The UHCL-Pearland Campus, a branch of UHCL, still has plenty of space on its 40-acre property, which opened in 2010. This has not been an issue given the enrollment of the school, according to Ward Martaindale, associate vice president for facilities management and construction.
The university is building a Health Sciences and Classroom Building, the second building on the campus. It will be finished in time for spring 2019 classes and will provide more space for freshman and sophomore classes, as well as additional space for the school’s nursing program.
According to Provost Glen Houston, the hope is the nursing program, which began in fall 2014, will draw students to UHCL-Pearland and will lead to stronger relationships with Pearland, the city’s hospitals and the Texas Medical Center. There are 38 students enrolled in the nursing program.
“You’ll see through the master plan, we talk about the relationship with the city and connecting the properties. The city owns quite a bit of property around this and with the partnership —the relationship—we have had with the city, [that is] reflected in that look to the future, and [we] make sure that we make the best use of resources for us and the city together,” Martaindale said.
With new campus additions, programs and the growth of the school and the city, UHCL-Pearland and the city can benefit one another, Mayor Tom Reid said.
“Pearland is being recognized now as not only a quality place to live, a place where it’s easy to get to, it’s got a lot of options for growth and your family, but it’s becoming an educational mecca as well,” Reid said. “We have quality schools that are highly recognized and a four-year college with a graduate school right in town, and I think what that does—it says that Pearland has the development of our community as one of the premier communities around the Houston Gulf Coast Area. I think a lot of cities would kill for that.”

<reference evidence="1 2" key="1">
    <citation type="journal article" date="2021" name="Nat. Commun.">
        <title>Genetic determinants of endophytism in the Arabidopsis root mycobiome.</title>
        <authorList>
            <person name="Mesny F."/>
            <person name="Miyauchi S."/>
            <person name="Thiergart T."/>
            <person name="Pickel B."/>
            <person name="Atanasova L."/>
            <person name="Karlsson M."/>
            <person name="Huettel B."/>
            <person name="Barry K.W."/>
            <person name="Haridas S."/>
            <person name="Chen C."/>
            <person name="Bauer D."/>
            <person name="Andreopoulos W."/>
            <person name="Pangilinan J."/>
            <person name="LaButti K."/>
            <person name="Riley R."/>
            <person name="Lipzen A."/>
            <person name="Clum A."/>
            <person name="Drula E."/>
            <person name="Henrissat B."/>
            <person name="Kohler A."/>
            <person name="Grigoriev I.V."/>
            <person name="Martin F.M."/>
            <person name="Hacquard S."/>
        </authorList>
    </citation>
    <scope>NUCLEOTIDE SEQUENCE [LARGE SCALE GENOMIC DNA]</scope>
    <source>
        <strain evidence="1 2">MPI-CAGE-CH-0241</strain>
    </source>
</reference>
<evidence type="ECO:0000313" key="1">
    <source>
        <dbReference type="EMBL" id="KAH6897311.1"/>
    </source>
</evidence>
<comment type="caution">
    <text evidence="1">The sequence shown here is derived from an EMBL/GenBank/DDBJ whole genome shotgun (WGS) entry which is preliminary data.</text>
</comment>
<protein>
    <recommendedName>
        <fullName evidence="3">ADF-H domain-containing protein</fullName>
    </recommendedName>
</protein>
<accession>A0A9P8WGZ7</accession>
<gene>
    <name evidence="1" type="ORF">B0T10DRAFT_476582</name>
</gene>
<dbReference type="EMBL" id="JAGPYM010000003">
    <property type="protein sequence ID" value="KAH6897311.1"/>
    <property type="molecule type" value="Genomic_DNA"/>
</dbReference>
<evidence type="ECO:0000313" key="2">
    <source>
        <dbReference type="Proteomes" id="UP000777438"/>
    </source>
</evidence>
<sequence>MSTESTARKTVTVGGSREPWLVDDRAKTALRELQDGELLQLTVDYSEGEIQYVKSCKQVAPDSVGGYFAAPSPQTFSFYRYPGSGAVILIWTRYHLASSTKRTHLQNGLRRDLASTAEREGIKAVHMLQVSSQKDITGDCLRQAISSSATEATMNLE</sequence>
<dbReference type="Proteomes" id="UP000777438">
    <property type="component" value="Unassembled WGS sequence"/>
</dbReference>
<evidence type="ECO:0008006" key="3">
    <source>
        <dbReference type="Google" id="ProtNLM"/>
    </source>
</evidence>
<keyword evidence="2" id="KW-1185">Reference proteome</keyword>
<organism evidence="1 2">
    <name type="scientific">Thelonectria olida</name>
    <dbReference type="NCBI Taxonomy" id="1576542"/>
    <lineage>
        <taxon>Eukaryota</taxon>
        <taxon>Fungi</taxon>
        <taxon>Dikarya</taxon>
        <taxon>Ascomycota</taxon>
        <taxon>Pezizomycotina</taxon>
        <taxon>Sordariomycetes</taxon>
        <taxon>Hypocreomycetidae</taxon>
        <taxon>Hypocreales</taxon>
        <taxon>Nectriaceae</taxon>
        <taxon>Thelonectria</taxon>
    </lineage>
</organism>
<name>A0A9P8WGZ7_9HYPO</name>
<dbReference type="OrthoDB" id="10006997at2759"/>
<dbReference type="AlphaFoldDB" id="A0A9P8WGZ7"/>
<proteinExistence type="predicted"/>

UHCL’s health sciences and classroom building will offer more space for the nursing program, space for biology and chemistry seminars and shell space for another possible program.
Enrollment at the Pearland campus does not yet support the need for the third-floor space, according to UHCL’s master plan. In fact, the Pearland campus enrollment has been trending down slightly since 2013, but officials are hoping for a turnaround. Enrollment in 2017 dropped by eight percent.
“I am anticipating immediate growth in the nursing program,” Houston said. “If that happens, that will be significant revenue generation, that will be partnerships that we will probably have announcements about as well. I could see that program growing, and long term, we will probably need some more nursing faculty out there, and who knows, maybe even graduate programs.”
Enrollment declines were partly to blame for putting UHCL at risk for a budget shortfall of $13.9 million in fiscal year 2018. However, by leaving open staff positions vacant and cutting costs, the university has offset the shortfall, university officials said.
Officials are hoping that implementing new marketing strategies will help grow enrollment.
Houston also said the university hopes the growth at the Pearland campus will continue to offset any shortfalls. Part of that strategy involves creating new programs that attract more students, a process that will begin this fall, he said.
As with nursing, Houston hopes the new program will have a medical or business spin.
“One of the things that could happen—and I don’t know if it will happen—there could be a degree that is joint between health care administration and nursing,” Houston said. “Our strategic planning will be looking at what new programs are going to be out there, what new staff and faculty need to be out there, and of course, those are all revenue projections but those will decide what needs to go out there.”
The health sciences and classroom building will be supported by several site improvements, according to the master plan. They include more parking and an additional campus entrance from Pearland Parkway.
The new building also provides space for biology and chemistry labs and lecture halls, which officials hope will soon house classes for freshmen and sophomores, which the main campus began offering in fall 2014. As of now, the only underclassmen at the Pearland campus are Alvin Community College students who can easily transfer into UHCL under an agreement between the schools.
“Our partnership with the University of Houston-Clear Lake Pearland Campus provides students with an opportunity to obtain credit from ACC at the same facility when they’re pursuing their bachelor’s degree. This is a benefit to students in the Pearland region who are looking to complete their education without a costly commute,” ACC President Christal Albrecht said.